Chandelier Rag (Hal Isbitz, 1985). "Chandelier Rag" opens the door on this musical odyssey in an appropriately anticipatory and contemplative manner, a work by one of the most significant composers of New Ragtime and related forms, Hal Isbitz. This piece, which dates from 1985, began as a sort of revisitation or inspired reworking of an earlier composition. As the opening phrases arrived in the author's consciousness, they were found to be altered from the original in such a way as to seem haunted, in effect, transformed by some mysterious residue left from the passage of time. Isbitz has been influenced by a variety of musical worlds, including nineteenth century Romanticism, Broadway show tunes, Classic Ragtime and Brazilian Tango. In addition, his classical training and extensive study of composition endow his pieces with rich counterpoint, clarity of melodic movement and a harmonic sense like no other. "Chandelier Rag" stands as a testament to the adaptability and expressive potential of the ragtime form. [Scott Kirby]

Chimes - A Novelty Rag (Homer Denney, 1910). "Chimes" was written and copyrighted in 1910 by Homer Denney; copyright transferred 1911 to H. R. McClure Co., Sidney, Ohio. The cover says, "As Played Nightly on STEAMER Island Queen". This is one of two rags on this website, that were played on the "Island Queen" (the other one is "The Queen Rag - March and Two Step" by Floyd Willis).

Chimney Creek Rag (William Rowland, 2004). "Chimney Creek Rag" was commissioned in honor of the 79th birthday of Mrs. Billie Jeanne Humphries Johnson. The title was suggested by the region in Idaho where she grew up. [William Rowland]

Chrysanthemum, The - An Afro-American Intermezzo (Scott Joplin, 1904). Rhythmic beauty may be shaped sometimes by a lack of syncopated action in the right hand. Joplin's "The Chrysanthemum" shows a syncopated rhythm only in its D strain, this beautiful medley consisting actually of an A impromptu, a B March, a C cakewalk, and a D rag. (Its subtitle, "An Afro-American Intermezzo", points to this medley or suite construction).

Colleen's Rag (James F. Andris, 1994). Written for a dear friend of mine, Colleen Hawkins, in celebration of her life. She does perform this rag at the monthly Ragtime Rendezvous in St. Louis, as well as the "Euclid Avenue Rag". [James F. Andris]

Collins Street Rag (Paul Copeland, 2000). Collins Street is in Central City district of Melbourne. There are many fine antique shops, restaurants, theatres, boutiques, professional suites (doctors, dentists etc), a few churches and much to see. Some of the buildings because of their facades have been classified by the National Trust and will never be demolished. The first section (A) is to be played very romantically. [Paul Copeland]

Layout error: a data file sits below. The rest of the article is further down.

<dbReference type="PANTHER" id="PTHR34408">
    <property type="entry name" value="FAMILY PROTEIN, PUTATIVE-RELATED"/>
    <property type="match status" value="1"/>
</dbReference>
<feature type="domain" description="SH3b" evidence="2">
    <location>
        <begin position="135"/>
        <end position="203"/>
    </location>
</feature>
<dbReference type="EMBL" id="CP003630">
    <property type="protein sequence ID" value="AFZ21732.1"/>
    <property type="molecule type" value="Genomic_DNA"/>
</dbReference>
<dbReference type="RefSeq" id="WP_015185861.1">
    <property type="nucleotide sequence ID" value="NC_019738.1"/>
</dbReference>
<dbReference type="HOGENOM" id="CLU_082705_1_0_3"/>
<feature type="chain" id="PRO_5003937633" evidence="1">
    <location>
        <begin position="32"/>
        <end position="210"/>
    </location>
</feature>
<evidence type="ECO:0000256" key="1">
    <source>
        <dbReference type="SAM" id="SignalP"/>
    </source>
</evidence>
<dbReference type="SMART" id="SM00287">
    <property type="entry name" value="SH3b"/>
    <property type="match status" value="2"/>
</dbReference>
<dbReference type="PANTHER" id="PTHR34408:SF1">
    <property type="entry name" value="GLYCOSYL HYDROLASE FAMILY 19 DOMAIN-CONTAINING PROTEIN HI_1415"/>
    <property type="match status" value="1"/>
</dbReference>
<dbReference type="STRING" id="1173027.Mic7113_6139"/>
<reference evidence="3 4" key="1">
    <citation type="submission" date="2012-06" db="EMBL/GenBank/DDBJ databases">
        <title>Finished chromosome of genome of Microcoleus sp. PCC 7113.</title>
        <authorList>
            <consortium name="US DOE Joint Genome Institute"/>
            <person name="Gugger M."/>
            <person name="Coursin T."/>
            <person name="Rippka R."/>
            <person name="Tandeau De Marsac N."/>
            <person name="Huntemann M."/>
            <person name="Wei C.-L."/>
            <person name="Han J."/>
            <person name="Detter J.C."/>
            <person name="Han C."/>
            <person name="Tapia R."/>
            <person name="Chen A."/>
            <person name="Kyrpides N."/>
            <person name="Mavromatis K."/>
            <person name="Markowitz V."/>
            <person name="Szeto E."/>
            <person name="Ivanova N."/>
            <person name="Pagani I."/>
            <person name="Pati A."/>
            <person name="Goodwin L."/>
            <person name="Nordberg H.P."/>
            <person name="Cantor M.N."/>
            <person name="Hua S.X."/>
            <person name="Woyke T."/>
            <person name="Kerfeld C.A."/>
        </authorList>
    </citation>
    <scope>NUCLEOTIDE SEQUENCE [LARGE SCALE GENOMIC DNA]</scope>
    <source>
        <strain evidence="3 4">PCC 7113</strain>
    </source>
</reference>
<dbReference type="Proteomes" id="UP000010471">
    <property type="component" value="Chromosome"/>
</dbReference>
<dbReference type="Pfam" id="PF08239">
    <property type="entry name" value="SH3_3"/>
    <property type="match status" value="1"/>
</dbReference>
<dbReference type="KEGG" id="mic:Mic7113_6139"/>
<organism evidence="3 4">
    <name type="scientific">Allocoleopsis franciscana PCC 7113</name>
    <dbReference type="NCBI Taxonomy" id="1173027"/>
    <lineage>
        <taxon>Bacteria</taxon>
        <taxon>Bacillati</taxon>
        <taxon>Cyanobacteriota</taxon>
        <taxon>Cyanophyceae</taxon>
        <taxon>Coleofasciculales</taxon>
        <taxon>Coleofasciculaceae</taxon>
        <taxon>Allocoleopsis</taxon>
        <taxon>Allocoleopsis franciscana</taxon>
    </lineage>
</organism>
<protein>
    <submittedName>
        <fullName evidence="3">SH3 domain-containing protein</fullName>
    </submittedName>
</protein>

Commedia Dell'Arte Ragtime (Benjamin Intartaglia, 1999). This piece was written in May 1999, and is dedicated to Viviane F. It's a musical farce, employing a melody from a 19th century French opérette in the strain after the interlude. The contrasts portray Harlequin, Polichinelle and the other characters of the comedy. This piece refers to my Italian origins. [Benjamin Intartaglia]

Coon's Birthday - American Cake-Walk (Paul Lincke, 1903). This cakewalk was written by the German composer Paul Lincke and published in 1903 by Apollo-Verlag, Berlin. It was arranged and sequenced in 1997 by Christian Reichel, Austria. The repeat of the second strain, with its South American rhythms in the left hand, is truly wonderful. The alternative version of the third strain was originally printed as an ossia, but Christian thought it sounded good when played together with the first version.

Cow Traps (Hamish Davidson, 2000). Fats Waller's "Viper's Drag" was the inspiration for the bluesy A Part. The other two parts would most commonly be labelled folk ragtime. Folk ragtime was popularised by Trebor Tichenor during the ragtime revival of the seventies. I try hard to write in a pianistic style, but my bluegrass, celtic, and folk roots nevertheless shine through. [Hamish Davidson]

Cyrkowe dziewczyny (Girls from the Circus) (Mateusz Watroba, 1992). The title was given much later, when I recorded this piece on a low-output MC titled "Welcome to the circus". However, the true inspiration for this piece was sexual arousal felt by a young man who sees (or thinks about) a sexually attractive woman behaving in a kinky way. [Mateusz Watroba]

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Copyright © 1996 Oleg Mezjuev.